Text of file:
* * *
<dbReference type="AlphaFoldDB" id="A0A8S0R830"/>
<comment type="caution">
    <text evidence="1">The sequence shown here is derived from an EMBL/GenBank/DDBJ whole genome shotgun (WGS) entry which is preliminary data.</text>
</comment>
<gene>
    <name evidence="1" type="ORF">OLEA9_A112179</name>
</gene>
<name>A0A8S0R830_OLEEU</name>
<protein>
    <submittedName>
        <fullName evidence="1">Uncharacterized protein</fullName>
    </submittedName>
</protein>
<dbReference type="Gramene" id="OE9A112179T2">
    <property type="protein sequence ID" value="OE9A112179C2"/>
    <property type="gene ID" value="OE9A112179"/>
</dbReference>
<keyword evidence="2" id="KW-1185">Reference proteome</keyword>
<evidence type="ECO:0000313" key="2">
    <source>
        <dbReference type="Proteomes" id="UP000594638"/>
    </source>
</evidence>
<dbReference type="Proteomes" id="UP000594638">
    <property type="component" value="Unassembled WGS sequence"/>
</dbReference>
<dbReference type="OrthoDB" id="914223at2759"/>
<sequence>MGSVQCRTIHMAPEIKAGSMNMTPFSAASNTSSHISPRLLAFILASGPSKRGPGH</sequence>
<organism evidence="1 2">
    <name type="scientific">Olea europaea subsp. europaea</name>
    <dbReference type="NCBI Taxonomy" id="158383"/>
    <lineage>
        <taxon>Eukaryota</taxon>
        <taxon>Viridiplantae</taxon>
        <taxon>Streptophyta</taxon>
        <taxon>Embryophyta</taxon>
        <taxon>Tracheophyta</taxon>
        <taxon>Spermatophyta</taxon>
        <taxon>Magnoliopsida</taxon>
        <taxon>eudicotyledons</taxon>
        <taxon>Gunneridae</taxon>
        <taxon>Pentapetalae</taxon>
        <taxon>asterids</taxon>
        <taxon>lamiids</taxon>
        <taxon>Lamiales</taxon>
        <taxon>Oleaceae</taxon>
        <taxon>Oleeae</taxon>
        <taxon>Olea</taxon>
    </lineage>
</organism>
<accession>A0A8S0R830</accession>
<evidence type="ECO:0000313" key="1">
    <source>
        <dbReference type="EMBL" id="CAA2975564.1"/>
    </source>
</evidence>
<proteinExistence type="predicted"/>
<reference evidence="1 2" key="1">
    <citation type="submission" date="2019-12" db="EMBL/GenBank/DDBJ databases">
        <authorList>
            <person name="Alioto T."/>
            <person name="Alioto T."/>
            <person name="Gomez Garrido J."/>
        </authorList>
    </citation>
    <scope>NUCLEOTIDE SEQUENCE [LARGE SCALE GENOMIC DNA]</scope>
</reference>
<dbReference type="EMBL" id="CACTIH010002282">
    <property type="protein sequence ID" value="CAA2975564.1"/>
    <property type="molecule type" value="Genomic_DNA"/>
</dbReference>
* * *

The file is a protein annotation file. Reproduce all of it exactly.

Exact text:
<dbReference type="AlphaFoldDB" id="A0A8S0R830"/>
<comment type="caution">
    <text evidence="1">The sequence shown here is derived from an EMBL/GenBank/DDBJ whole genome shotgun (WGS) entry which is preliminary data.</text>
</comment>
<gene>
    <name evidence="1" type="ORF">OLEA9_A112179</name>
</gene>
<name>A0A8S0R830_OLEEU</name>
<protein>
    <submittedName>
        <fullName evidence="1">Uncharacterized protein</fullName>
    </submittedName>
</protein>
<dbReference type="Gramene" id="OE9A112179T2">
    <property type="protein sequence ID" value="OE9A112179C2"/>
    <property type="gene ID" value="OE9A112179"/>
</dbReference>
<keyword evidence="2" id="KW-1185">Reference proteome</keyword>
<evidence type="ECO:0000313" key="2">
    <source>
        <dbReference type="Proteomes" id="UP000594638"/>
    </source>
</evidence>
<dbReference type="Proteomes" id="UP000594638">
    <property type="component" value="Unassembled WGS sequence"/>
</dbReference>
<dbReference type="OrthoDB" id="914223at2759"/>
<sequence>MGSVQCRTIHMAPEIKAGSMNMTPFSAASNTSSHISPRLLAFILASGPSKRGPGH</sequence>
<organism evidence="1 2">
    <name type="scientific">Olea europaea subsp. europaea</name>
    <dbReference type="NCBI Taxonomy" id="158383"/>
    <lineage>
        <taxon>Eukaryota</taxon>
        <taxon>Viridiplantae</taxon>
        <taxon>Streptophyta</taxon>
        <taxon>Embryophyta</taxon>
        <taxon>Tracheophyta</taxon>
        <taxon>Spermatophyta</taxon>
        <taxon>Magnoliopsida</taxon>
        <taxon>eudicotyledons</taxon>
        <taxon>Gunneridae</taxon>
        <taxon>Pentapetalae</taxon>
        <taxon>asterids</taxon>
        <taxon>lamiids</taxon>
        <taxon>Lamiales</taxon>
        <taxon>Oleaceae</taxon>
        <taxon>Oleeae</taxon>
        <taxon>Olea</taxon>
    </lineage>
</organism>
<accession>A0A8S0R830</accession>
<evidence type="ECO:0000313" key="1">
    <source>
        <dbReference type="EMBL" id="CAA2975564.1"/>
    </source>
</evidence>
<proteinExistence type="predicted"/>
<reference evidence="1 2" key="1">
    <citation type="submission" date="2019-12" db="EMBL/GenBank/DDBJ databases">
        <authorList>
            <person name="Alioto T."/>
            <person name="Alioto T."/>
            <person name="Gomez Garrido J."/>
        </authorList>
    </citation>
    <scope>NUCLEOTIDE SEQUENCE [LARGE SCALE GENOMIC DNA]</scope>
</reference>
<dbReference type="EMBL" id="CACTIH010002282">
    <property type="protein sequence ID" value="CAA2975564.1"/>
    <property type="molecule type" value="Genomic_DNA"/>
</dbReference>